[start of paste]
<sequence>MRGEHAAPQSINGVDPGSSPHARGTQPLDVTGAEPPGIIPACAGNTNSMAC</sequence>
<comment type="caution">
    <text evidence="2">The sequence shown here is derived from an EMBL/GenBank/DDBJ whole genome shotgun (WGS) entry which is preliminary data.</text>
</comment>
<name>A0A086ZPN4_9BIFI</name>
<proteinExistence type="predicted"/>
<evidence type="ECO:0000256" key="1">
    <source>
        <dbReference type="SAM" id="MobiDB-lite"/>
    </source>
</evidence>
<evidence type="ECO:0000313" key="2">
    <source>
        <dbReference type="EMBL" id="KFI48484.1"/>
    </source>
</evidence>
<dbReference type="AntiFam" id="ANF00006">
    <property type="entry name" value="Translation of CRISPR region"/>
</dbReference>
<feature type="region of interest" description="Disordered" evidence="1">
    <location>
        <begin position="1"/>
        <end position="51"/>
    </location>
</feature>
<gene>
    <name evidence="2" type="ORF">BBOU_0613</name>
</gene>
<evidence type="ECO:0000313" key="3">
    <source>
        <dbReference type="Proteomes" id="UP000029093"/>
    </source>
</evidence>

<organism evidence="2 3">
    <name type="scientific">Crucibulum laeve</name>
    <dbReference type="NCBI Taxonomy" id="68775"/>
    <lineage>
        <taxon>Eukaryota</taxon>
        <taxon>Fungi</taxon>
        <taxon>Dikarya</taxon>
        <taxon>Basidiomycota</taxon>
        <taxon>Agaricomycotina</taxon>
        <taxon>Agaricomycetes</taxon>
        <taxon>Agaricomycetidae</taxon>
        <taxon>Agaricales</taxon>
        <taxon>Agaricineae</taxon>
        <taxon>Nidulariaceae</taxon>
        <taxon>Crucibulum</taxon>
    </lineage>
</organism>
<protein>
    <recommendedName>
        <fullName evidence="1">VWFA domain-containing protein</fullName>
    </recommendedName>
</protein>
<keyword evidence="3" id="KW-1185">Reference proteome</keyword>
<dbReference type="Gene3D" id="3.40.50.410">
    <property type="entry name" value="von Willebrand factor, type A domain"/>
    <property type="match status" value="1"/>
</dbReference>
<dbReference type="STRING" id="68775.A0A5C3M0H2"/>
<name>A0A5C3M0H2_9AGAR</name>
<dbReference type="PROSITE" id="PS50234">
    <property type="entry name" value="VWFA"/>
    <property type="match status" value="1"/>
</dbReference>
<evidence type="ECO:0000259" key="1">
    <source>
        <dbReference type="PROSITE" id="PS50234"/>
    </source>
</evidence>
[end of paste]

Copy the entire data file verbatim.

<sequence>MRGEHAAPQSINGVDPGSSPHARGTQPLDVTGAEPPGIIPACAGNTNSMAC</sequence>
<comment type="caution">
    <text evidence="2">The sequence shown here is derived from an EMBL/GenBank/DDBJ whole genome shotgun (WGS) entry which is preliminary data.</text>
</comment>
<name>A0A086ZPN4_9BIFI</name>
<proteinExistence type="predicted"/>
<evidence type="ECO:0000256" key="1">
    <source>
        <dbReference type="SAM" id="MobiDB-lite"/>
    </source>
</evidence>
<evidence type="ECO:0000313" key="2">
    <source>
        <dbReference type="EMBL" id="KFI48484.1"/>
    </source>
</evidence>
<dbReference type="AntiFam" id="ANF00006">
    <property type="entry name" value="Translation of CRISPR region"/>
</dbReference>
<feature type="region of interest" description="Disordered" evidence="1">
    <location>
        <begin position="1"/>
        <end position="51"/>
    </location>
</feature>
<gene>
    <name evidence="2" type="ORF">BBOU_0613</name>
</gene>
<evidence type="ECO:0000313" key="3">
    <source>
        <dbReference type="Proteomes" id="UP000029093"/>
    </source>
</evidence>

<organism evidence="2 3">
    <name type="scientific">Crucibulum laeve</name>
    <dbReference type="NCBI Taxonomy" id="68775"/>
    <lineage>
        <taxon>Eukaryota</taxon>
        <taxon>Fungi</taxon>
        <taxon>Dikarya</taxon>
        <taxon>Basidiomycota</taxon>
        <taxon>Agaricomycotina</taxon>
        <taxon>Agaricomycetes</taxon>
        <taxon>Agaricomycetidae</taxon>
        <taxon>Agaricales</taxon>
        <taxon>Agaricineae</taxon>
        <taxon>Nidulariaceae</taxon>
        <taxon>Crucibulum</taxon>
    </lineage>
</organism>
<protein>
    <recommendedName>
        <fullName evidence="1">VWFA domain-containing protein</fullName>
    </recommendedName>
</protein>
<keyword evidence="3" id="KW-1185">Reference proteome</keyword>
<dbReference type="Gene3D" id="3.40.50.410">
    <property type="entry name" value="von Willebrand factor, type A domain"/>
    <property type="match status" value="1"/>
</dbReference>
<dbReference type="STRING" id="68775.A0A5C3M0H2"/>
<name>A0A5C3M0H2_9AGAR</name>
<dbReference type="PROSITE" id="PS50234">
    <property type="entry name" value="VWFA"/>
    <property type="match status" value="1"/>
</dbReference>
<evidence type="ECO:0000259" key="1">
    <source>
        <dbReference type="PROSITE" id="PS50234"/>
    </source>
</evidence>